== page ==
No More Con Games! Abolish Nuclear Weapons Now!

by N.D.Jayaprakash

One of the biggest failures of the United Nations (UN) since its founding was its inability to halt the nuclear arms race and take any significant step towards elimination of nuclear weapons. On the contrary, the UN – wittingly or unwittingly – became a victim of a series of con games played by the nuclear weapon powers. On the face of it, the latest attempt of the UN to adopt a so-called ‘Convention on the Prohibition of Nuclear Weapons’ appears to be no different. This analysis is an attempt to suggest ways and means to prevent the proposed ‘Convention’ from becoming yet another con game.

1. The very first resolution adopted by the UN General Assembly on January 24, 1946 at its first session held in London, UK, was regarding the “Establishment of a Commission to Deal with the Problems Raised by the Discovery of Atomic Energy”. The Commission was entrusted with the task of making specific proposals: (a) for exchange of basic scientific information for peaceful purposes; (b) for ensuring use of atomic energy only for peaceful purposes; (c) “For the elimination from national armaments of atomic weapons and all other major weapons adaptable to mass destruction”; and (d) “For effective safeguards…to protect complying States against the hazards of violations and evasions.1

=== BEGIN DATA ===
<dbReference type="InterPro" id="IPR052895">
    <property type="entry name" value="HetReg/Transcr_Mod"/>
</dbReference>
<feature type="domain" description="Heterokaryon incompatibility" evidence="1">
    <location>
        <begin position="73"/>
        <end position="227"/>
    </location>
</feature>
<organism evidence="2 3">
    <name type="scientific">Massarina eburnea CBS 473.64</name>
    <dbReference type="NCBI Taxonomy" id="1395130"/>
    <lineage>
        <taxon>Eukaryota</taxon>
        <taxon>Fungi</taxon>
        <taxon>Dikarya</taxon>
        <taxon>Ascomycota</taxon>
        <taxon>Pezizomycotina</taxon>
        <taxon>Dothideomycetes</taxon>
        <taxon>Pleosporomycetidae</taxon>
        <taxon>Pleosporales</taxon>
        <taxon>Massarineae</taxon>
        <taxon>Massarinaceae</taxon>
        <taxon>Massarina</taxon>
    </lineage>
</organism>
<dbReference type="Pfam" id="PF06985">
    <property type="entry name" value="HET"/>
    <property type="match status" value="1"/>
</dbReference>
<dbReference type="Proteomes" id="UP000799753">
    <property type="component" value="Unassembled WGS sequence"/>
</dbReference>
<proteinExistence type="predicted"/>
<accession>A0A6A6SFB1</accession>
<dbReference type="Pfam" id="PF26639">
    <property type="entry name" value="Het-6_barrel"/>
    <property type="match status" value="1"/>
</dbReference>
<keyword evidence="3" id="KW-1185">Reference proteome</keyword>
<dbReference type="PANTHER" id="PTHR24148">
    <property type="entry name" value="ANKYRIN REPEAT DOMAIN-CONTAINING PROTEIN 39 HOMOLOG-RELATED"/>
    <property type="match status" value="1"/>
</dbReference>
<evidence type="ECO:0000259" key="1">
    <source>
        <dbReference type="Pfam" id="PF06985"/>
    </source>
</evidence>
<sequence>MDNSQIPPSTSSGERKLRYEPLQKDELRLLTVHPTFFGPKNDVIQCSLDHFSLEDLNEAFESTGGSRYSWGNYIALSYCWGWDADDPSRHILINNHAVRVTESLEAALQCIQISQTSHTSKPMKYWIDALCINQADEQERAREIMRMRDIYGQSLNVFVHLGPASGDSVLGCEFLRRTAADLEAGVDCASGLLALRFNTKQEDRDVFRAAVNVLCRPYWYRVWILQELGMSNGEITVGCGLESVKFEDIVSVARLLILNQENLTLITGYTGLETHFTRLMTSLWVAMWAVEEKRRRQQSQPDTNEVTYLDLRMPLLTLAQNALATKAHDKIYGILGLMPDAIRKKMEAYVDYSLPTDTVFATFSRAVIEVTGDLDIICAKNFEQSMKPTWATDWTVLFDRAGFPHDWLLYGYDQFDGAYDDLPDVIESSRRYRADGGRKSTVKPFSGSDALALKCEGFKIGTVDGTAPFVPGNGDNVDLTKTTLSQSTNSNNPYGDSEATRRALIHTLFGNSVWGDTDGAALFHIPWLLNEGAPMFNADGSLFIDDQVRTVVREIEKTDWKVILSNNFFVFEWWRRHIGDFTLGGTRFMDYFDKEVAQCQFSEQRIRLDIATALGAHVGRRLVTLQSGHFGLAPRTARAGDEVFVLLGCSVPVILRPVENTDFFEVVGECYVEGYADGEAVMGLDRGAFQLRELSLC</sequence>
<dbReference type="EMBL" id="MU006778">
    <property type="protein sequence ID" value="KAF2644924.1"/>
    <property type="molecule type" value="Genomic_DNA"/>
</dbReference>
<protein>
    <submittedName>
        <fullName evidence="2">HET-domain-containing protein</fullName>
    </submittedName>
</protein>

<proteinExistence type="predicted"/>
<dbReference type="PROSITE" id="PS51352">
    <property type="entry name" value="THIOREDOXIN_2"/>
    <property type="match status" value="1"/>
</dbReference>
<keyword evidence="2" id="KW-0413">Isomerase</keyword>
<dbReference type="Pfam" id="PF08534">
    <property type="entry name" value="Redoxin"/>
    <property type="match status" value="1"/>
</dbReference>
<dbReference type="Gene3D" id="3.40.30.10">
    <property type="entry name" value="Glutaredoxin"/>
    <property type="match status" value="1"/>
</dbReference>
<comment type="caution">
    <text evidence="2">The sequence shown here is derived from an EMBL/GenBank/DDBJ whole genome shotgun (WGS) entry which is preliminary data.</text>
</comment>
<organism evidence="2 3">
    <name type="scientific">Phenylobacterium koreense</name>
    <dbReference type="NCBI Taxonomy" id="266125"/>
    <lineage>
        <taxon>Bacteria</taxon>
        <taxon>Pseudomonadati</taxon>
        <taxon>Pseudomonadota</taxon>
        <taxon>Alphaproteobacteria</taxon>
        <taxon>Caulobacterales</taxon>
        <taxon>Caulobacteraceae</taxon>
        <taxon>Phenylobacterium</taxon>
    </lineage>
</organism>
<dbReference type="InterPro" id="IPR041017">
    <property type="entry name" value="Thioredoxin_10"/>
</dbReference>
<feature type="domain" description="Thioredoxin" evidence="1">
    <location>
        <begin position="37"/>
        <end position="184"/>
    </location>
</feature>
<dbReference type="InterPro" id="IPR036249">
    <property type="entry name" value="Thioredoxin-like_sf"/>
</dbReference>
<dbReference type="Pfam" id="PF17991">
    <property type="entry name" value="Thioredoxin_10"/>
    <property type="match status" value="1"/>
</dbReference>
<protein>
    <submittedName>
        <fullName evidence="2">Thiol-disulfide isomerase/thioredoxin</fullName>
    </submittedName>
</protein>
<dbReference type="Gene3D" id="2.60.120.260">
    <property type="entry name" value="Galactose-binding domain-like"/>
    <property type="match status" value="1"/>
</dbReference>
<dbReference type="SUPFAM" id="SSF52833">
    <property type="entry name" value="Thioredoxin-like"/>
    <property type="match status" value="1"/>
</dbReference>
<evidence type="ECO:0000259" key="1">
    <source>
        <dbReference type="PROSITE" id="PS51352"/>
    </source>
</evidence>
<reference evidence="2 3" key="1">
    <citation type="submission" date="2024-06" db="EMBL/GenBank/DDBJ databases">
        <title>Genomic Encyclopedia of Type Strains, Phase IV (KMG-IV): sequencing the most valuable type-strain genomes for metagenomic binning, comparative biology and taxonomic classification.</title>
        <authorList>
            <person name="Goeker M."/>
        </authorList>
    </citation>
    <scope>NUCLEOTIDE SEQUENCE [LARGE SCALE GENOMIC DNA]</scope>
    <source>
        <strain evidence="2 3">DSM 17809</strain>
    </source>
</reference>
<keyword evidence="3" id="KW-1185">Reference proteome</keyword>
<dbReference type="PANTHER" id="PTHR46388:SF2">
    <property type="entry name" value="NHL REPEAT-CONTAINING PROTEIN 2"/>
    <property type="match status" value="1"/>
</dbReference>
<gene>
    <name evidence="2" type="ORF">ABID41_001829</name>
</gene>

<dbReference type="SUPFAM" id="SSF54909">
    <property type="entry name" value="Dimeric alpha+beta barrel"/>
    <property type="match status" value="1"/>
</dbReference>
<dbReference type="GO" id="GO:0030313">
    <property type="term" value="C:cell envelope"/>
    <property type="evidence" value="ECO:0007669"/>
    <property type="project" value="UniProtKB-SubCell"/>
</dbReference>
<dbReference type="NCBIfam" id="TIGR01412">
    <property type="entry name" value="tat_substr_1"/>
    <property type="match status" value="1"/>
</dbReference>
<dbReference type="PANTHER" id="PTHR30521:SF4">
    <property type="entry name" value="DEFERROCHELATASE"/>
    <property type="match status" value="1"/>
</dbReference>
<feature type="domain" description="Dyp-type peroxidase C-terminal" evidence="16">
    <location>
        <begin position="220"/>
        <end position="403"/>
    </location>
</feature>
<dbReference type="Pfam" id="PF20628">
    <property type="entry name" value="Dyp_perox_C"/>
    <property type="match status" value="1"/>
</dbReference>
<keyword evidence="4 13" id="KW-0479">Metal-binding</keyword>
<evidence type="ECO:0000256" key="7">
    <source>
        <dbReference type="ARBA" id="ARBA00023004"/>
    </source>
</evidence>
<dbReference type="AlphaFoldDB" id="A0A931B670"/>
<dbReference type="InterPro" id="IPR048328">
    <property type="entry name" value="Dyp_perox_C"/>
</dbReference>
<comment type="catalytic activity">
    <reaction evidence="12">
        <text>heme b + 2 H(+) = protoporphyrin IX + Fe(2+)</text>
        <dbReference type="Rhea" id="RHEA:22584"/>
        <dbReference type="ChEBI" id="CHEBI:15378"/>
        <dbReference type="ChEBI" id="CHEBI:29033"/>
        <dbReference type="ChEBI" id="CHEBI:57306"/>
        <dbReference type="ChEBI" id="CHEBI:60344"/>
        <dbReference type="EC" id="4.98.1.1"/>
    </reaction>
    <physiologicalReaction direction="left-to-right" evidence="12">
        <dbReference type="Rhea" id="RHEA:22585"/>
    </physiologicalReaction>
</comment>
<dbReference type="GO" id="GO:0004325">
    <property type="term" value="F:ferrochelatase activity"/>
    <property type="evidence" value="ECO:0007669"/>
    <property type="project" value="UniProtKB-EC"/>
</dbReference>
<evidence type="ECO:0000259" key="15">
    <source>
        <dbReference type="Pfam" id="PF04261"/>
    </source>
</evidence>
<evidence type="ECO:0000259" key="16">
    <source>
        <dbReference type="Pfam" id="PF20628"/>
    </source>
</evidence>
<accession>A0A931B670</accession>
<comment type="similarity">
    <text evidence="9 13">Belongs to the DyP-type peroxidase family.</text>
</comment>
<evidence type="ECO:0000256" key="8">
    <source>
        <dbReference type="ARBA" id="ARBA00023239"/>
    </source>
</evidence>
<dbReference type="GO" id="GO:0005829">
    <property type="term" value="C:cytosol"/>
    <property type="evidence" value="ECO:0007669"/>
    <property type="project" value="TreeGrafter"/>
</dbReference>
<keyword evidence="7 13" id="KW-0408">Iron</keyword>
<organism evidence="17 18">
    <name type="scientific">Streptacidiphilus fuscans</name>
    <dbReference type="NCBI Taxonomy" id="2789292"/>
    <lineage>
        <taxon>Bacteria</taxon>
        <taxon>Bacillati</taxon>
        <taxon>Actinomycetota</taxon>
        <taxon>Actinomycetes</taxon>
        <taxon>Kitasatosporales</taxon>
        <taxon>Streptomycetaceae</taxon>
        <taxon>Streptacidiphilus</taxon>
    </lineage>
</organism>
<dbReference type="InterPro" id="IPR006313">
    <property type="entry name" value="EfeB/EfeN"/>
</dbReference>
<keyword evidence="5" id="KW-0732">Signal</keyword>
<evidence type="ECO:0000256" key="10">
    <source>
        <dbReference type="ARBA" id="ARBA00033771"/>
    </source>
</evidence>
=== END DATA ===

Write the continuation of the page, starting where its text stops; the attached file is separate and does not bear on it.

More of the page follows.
” While there may have been some noticeable progress under tasks (a) and (b), tasks (c) and (d) have remained practically unaddressed. This was primarily because, from 1946 onward, USA, USSR, UK and France2
have wielded disproportionate influence in controlling and directing the activities of the UN. USSR did vociferously support disarmament from 1945 until 1963, after which it became obsessed with seeking military parity with USA. During a brief phase – 1961-1963, USA too had expressed support for disarmament. However, with the signing of the Partial Test Ban Treaty (PTBT) in 1963, the task of disarmament was completely sidelined by the UN. Before probing the fate of the main disarmament proposals that the UN had considered since 1946, the scope of the current proposal pending before the UN may be examined.

Draft Convention
2. The first draft of the proposed ‘Convention on the Prohibition of Nuclear Weapons’ was released by the UN in Geneva, Switzerland, on May 22, 2017.3